Photos will be eliminated from promotion and selection boards

First Sgt. Kilpatrick Jackson from Headquarters and Headquarters Company, 4th Special Troops Battalion, 4th Sustainment Brigade, 4th Infantry Division, questions a Soldier during a virtual promotion board on April 29 at the brigade headquarters, Fort Carson, Colo. Senior leaders announced June 25 that photos will be removed from promotion boards beginning in August.

WASHINGTON – Starting in August, photos will be eliminated from promotion and selection boards as the Army launches “Project Inclusion” to identify practices that inadvertently discriminate, senior leaders announced June 25.

The project is a holistic effort to listen to Soldiers, civilians and family members and enact initiatives to promote diversity and equity, according to Secretary of the Army Ryan. D. McCarthy. “A lot has to be done to address the symbolic challenges we face that could create divisiveness within our ranks,” he told reporters.

Leaders looked at a recent study that determined, regardless of race or gender, people looking at photos tend to have an unconscious bias toward individuals with similar characteristics. Further, DA photos provide minimal information compared to the rest of a promotion board file, G1 officials said.

During an experiment in the pre-decisional study, researchers ran two identical boards. In the one that did not contain photos, they found the outcomes for women and minorities improved. The results contributed to the decision to remove the photos.

Project Inclusion will enact a series of other initiatives in the next few months to help build a diverse, adaptive and cohesive force, assured Anselm Beach, the deputy assistant secretary of the Army for equity and inclusion.

“We, as a leadership team, recognize the need to take a harder look at ourselves and make sure we’re doing all we can to have a holistic effort to listen to our Soldiers, our civilians and our families and to enact initiatives that promote diversity, equity and inclusion,” McCarthy said.

In the coming weeks, the Army inspector general and members of the Army Equity and Inclusion Agency will join senior leaders as they visit installations, said Under Secretary of the Army James McPherson. During each visit, leaders will engage in open and transparent conversations about race, diversity, equity and inclusion.

“We know we have to do more,” McCarthy said. “We are going to have very hard and uncomfortable conversations.”

McPherson said he wants to hear Soldiers’ thoughts about current events and will listen to their ideas on inclusivity. Each listening session will look to identify any impact to mission readiness caused by current social issues.

“If a Soldier (or civilian) is distracted by an issue, then they are not fully present to accomplish the mission,” Beach said. “Understanding those impacts allow the Army to enhance mission readiness,” which can lead to new policy or adjustments to an operating environment.

Each session would create a safe place for Soldiers to express themselves without fear of reprisal. By creating an open dialogue, people will have a chance to understand and support each other, Beach added.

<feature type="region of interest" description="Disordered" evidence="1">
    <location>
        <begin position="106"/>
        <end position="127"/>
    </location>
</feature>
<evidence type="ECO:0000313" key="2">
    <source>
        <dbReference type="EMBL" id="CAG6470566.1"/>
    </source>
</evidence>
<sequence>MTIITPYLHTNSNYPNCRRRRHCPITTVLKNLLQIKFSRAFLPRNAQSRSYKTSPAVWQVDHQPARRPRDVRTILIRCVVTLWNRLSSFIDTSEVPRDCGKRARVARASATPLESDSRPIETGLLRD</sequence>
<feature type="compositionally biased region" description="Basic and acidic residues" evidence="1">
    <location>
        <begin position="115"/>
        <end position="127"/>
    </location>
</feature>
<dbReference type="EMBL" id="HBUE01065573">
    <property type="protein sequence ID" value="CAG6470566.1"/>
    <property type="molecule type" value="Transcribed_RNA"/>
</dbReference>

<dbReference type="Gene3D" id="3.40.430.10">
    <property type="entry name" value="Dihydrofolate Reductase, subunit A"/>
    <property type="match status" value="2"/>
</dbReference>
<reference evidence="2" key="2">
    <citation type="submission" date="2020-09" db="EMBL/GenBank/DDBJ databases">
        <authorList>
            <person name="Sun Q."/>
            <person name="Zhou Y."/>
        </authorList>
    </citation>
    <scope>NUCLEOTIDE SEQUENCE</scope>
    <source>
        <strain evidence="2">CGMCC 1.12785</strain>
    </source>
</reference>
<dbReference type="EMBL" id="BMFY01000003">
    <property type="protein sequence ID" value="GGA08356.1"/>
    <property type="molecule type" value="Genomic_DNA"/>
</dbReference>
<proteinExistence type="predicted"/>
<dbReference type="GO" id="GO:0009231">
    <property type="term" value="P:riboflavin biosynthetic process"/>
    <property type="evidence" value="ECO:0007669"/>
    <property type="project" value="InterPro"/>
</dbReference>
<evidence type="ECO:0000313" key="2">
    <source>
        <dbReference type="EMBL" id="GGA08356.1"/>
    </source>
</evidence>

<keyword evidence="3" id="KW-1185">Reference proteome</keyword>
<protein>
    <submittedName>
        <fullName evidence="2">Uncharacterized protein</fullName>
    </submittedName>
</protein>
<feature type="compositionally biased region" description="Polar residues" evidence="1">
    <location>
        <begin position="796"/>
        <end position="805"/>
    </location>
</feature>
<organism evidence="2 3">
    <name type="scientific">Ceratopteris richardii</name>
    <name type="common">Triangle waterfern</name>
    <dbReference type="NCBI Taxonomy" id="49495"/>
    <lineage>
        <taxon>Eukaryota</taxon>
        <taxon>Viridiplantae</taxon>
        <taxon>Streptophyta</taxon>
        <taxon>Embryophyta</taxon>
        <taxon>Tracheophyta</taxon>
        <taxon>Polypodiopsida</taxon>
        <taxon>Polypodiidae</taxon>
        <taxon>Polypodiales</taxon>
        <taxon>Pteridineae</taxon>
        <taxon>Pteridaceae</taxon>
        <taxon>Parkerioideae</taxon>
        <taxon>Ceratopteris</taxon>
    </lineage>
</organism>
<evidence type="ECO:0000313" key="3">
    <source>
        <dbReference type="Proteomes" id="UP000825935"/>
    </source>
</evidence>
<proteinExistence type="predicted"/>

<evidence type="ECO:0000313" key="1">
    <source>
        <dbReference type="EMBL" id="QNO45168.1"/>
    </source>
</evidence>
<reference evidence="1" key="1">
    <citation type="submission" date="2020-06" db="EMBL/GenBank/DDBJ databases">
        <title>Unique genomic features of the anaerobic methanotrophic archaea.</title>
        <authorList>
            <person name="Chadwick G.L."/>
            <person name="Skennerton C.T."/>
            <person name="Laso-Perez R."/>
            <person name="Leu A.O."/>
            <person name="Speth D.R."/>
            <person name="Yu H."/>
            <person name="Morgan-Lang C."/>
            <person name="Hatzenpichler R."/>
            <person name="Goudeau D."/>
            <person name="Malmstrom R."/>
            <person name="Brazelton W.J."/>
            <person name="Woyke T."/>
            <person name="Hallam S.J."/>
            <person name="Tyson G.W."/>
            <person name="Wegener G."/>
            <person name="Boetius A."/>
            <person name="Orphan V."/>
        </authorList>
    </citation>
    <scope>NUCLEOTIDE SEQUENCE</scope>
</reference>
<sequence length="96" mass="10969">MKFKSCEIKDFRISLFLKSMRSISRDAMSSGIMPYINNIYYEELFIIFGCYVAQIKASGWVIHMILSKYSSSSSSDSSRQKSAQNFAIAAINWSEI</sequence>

“This is about leadership,” said Gen. Joseph Martin, vice Chief of Staff of the Army. “Leaders have to set conditions for these discussions to happen and be productive. They’ve got to create an environment where a Soldier feels safe, and it’s an environment that’s free of disbelief.”

McCarthy said leaders also will examine racial disparities within the Uniform Code of Military Justice. Army Inspector General, Lt. Gen. Leslie Smith, and Judge Advocate General, Lt. Gen. Charles Pede, will evaluate findings after 60 days and attempt to address the causes of any differences.

Changes under Project Inclusion also include the reconstitution of the Army Diversity Council. Led by the secretary of the Army and chief of staff, the council will prioritize diversity programs throughout the Army, all while addressing symbolic and systemic issues, Beach said.

“We must have a better understanding (of) the challenges every day that ethnic minorities may face,” McCarthy said. “Are there systemic flaws within the promotion system or are there things that may be of a symbolic nature that cause division within our ranks?”

The force also is making changes to the Army People Strategy with the addition of the “Expanding Diverse Talent of the Army Officer Corps Strategic Plan.” It will focus on diversity and inclusion initiatives to strengthen the Army’s ability to acquire, develop and employ current and future leaders. Similarly, the Army will continue to expand its outreach to Historically Black Colleges and Universities and other minority-serving institutions.

The Army is further considering whether the military justice system is more likely to investigate a specific Soldier due to unconscious bias. Accurately assessing the investigation process could be a challenge, they admitted, as race and ethnicity information is rarely documented during this stage. Nonetheless, the enduring effort will not only improve equality, but make the force stronger, noted Army Chief of Staff Gen. James C. McConville.

“It’s really more about inclusion,” he said. “It’s not just about percentages. It’s not just about numbers. It’s about making people feel they are a valued member of the team and that you recognize the importance of having different perspectives.”